Like it or not, juicing and blending is taking us by storm.  Seen as quick and easy way to dose up with essential vitamins, minerals and cancer-fighting antioxidants, smoothies and juices have become a much larger part of our diet.

How they help…

Over the years, plants have been bred to have less and less bitterness (often an indicator of high phytonutrient content).  As they have generally become less nutrient-rich, blending up a larger quantity of them seems like a good way to get the nutrients we need.

It’s easy to see the benefits of drinking juices and smoothies:

  • Intense delivery of vitamins, minerals, phytonutrients
  • Convenient
  • Easy way to reach our 7-a-day

…and how they hinder

There are a few problems with drinking juices and smoothies, especially when viewed from an Ayurvedic perspective:

  • Fibre. Juicing totally removes the fibre which you need for gut and heart health.  Smoothies, however, retain the fibre.
  • Sugar. Fruit contains a lot of sugar.  When blended, the sugar is even more readily available as it isn’t trapped within the cell walls, thus making it a high GI food (causing spikes in blood sugar which if often repeated, can lead to diabetes and weight gain).  Eating a whole piece of fruit with its buffering effect of slowly ingested fibre creates a slower release of sugar.  The high sugar levels will also play havoc with your teeth.
  • Cold. If you add frozen fruit, ice or cold water to the smoothie, it will inevitably be cold and this will reduce the power of your digestion (see here for why). You will be consuming all these fabulous vitamins and nutrients but if your digestion is compromised, you won’t be absorbing or assimilating them.  Worse yet, you could end up with more toxins than you started out with!
  • Raw. Raw food is difficult to digest.  Often people find that raw food is initially very energising as it breaks down the tissues (including fat, which many people find desirable).  If continued for a long time this causes depletion and loss of resilience, energy and immunity.  In smoothies, the tough-to-digest quality is partially offset as the vegetables are thoroughly liquidised.
  • Bad food combinations. Certain food combinations are noted in Ayurveda as inhibiting good digestion – the main one being the combination of raw fruit and other food. This is thought to be because fruit is digested faster than other foods and that if combined together, the fruit over-ferments in the digestive tract, causing digestive problems.  Adding oils, seeds and dairy to a smoothie containing fruit is a big digestive no-no.  However, if fruit is only combined with simple vegetables, thoroughly liquefied, this effect is much reduced.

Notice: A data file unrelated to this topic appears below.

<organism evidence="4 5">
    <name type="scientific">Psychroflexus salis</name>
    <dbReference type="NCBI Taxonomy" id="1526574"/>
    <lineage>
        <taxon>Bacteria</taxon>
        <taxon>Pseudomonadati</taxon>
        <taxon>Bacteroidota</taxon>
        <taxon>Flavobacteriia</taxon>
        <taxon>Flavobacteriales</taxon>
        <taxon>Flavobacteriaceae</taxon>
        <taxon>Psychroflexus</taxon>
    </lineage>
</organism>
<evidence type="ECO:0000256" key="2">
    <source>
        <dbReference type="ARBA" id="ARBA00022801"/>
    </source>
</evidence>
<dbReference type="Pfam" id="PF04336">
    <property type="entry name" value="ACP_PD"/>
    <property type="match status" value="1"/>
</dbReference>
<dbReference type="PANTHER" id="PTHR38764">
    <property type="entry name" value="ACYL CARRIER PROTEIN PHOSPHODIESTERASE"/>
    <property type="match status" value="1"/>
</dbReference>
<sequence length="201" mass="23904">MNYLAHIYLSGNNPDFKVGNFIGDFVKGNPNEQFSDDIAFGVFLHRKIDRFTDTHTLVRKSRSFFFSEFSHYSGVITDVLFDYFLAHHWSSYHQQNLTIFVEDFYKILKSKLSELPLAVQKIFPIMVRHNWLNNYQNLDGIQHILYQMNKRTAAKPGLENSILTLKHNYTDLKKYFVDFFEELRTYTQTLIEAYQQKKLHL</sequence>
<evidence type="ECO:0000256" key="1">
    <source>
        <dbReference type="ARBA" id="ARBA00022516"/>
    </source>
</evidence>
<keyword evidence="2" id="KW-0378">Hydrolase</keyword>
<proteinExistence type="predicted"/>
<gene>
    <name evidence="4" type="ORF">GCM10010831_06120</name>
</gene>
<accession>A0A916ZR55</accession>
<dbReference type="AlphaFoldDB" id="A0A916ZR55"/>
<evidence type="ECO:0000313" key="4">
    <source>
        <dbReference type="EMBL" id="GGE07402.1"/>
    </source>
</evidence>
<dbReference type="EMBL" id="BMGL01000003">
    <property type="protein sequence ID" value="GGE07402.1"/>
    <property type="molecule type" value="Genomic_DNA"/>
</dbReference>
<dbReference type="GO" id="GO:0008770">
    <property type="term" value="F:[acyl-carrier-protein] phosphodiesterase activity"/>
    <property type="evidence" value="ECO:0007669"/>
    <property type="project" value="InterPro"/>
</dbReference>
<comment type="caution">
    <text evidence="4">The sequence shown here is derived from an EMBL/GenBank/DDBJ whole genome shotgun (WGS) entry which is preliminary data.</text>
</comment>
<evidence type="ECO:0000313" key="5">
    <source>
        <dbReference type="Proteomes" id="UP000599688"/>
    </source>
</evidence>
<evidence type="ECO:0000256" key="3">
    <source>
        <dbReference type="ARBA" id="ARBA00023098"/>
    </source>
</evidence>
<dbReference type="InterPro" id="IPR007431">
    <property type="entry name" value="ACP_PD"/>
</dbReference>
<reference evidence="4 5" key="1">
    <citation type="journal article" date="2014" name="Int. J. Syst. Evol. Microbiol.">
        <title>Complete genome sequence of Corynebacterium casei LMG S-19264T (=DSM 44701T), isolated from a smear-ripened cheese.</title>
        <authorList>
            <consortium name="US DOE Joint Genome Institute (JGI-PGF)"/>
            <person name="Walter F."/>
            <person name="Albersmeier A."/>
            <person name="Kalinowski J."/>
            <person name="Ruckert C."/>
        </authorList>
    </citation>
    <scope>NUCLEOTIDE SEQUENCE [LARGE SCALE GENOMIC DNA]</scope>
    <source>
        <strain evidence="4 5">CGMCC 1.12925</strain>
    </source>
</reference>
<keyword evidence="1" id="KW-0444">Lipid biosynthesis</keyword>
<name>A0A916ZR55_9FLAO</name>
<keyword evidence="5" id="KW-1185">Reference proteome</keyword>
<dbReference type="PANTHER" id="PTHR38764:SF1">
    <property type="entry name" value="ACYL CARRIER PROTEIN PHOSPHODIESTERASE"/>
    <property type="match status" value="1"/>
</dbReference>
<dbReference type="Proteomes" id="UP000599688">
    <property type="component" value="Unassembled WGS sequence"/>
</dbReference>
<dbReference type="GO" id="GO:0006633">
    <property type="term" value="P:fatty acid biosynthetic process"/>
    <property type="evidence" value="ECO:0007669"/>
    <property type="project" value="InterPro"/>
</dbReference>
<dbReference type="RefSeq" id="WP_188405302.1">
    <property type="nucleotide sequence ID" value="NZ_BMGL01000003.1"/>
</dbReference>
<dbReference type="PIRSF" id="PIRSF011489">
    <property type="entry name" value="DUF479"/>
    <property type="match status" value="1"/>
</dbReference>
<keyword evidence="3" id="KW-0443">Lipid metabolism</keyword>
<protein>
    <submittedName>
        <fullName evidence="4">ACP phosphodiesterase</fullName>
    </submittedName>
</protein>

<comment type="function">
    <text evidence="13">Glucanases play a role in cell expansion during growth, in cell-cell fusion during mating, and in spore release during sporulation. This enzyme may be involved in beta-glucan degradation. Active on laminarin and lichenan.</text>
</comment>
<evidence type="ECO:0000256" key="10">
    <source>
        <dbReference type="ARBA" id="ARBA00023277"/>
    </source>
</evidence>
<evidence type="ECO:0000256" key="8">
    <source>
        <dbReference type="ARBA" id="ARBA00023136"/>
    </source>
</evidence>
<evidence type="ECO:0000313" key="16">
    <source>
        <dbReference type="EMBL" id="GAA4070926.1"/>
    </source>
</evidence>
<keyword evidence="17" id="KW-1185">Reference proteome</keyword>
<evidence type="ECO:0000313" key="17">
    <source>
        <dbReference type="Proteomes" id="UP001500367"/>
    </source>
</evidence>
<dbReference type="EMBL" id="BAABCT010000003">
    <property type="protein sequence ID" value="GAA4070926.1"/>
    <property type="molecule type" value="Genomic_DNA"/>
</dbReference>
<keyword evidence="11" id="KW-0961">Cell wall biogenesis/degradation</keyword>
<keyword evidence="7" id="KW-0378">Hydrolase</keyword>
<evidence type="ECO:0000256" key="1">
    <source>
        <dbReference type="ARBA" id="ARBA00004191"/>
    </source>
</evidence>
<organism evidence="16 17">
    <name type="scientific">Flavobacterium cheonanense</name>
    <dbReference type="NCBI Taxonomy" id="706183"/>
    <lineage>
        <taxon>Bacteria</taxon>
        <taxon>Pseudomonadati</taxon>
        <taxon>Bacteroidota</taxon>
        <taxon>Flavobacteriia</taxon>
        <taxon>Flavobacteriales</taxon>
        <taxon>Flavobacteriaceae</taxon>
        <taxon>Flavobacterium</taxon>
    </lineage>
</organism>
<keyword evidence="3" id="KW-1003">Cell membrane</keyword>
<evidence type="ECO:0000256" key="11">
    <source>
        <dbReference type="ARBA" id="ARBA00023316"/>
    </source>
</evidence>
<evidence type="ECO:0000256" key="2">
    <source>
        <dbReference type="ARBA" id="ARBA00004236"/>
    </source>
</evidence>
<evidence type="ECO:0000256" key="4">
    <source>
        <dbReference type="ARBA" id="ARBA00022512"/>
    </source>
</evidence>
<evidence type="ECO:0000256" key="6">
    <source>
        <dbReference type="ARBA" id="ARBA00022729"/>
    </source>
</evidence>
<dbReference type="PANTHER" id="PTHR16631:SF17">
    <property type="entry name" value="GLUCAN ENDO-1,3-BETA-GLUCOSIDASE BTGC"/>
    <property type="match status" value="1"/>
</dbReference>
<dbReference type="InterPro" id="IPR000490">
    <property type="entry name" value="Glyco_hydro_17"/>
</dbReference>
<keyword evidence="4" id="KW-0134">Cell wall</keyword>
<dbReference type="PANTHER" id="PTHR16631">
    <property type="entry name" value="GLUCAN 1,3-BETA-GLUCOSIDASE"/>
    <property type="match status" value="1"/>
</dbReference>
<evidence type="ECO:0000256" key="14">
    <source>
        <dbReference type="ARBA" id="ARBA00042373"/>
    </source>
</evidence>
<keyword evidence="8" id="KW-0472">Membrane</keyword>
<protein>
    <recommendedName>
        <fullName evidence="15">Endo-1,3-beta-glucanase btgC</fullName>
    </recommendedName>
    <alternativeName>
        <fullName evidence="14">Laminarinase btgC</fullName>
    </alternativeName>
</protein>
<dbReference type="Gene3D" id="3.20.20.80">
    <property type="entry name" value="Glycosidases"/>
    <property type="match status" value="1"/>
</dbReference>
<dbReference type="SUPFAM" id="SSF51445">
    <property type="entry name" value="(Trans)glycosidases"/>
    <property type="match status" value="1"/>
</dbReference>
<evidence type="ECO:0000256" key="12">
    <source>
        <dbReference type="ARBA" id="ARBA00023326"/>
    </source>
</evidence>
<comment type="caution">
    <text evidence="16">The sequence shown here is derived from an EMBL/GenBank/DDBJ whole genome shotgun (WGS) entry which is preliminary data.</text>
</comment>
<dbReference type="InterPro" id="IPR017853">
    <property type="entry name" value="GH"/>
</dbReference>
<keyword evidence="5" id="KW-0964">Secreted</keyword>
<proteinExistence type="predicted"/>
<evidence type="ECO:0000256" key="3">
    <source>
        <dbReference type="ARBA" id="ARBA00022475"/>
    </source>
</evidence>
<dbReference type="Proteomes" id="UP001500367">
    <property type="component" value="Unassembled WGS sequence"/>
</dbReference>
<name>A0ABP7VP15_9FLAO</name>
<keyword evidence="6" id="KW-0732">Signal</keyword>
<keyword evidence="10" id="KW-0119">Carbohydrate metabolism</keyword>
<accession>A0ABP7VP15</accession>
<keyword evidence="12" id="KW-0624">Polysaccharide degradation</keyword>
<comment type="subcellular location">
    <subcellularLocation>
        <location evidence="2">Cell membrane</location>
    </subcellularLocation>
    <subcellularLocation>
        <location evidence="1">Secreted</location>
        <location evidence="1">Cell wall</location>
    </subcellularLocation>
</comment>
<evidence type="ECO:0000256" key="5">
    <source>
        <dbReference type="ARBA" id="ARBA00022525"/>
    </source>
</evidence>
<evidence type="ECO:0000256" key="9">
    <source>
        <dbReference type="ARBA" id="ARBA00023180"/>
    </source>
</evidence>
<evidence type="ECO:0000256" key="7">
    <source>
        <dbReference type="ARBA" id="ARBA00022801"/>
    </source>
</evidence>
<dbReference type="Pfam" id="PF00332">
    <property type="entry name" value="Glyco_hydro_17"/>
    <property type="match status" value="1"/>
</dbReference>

• Volume. You consume more than you need when you eat cool liquified food as the quick consumption bypasses your body’s messages to stop when it’s had enough.  Overeating also impairs digestion.

How you can make smoothies work for you

This all sounds pretty depressing doesn’t it?!  Do not lose hope.  You can make smoothies work for you by bearing these points in mind and avoiding the main pitfalls.  You can then have healthy smoothies that don’t mess up your digestion and don’t cause more problems than they solve.

Follow these guidelines to enjoy healthy smoothies:Spinach

  • Keep them simple (fruit, vegetables, herbs and water). No other ingredients. Do not add oils, fats, dairy, seeds, nuts, protein powders or anything else which isn’t a fruit, vegetable, herb or water.  Eat these separately or, in the case of protein powders, not at all.
  • Minimise fruit. Have the bare minimum or even no fruit.  Make sure the fruit is ripe and don’t overdo sour tastes.  Try sweet apples, pears, apricots, sweet berries (especially blueberries), cherries, fresh figs, grapes, plums, pomegranate and avocado.
  • Lots of vegetables. Greens are excellent, experiment with kale, spinach, rocket, beetroot leaves, chard, pak choi, green peppers, radicchio, asparagus, dark green or red lettuces, young nettles and dandelion leaves/flowers.  Remember to rotate greens weekly to avoid alkaloid build-up.  You can also add sprouts of alfalfa, sunflower, wheatgrass or mung.   Root vegetables such as beetroot, pumpkin, squash, sweet potato and carrots are alright in small amounts only as these are more difficult to digest when raw.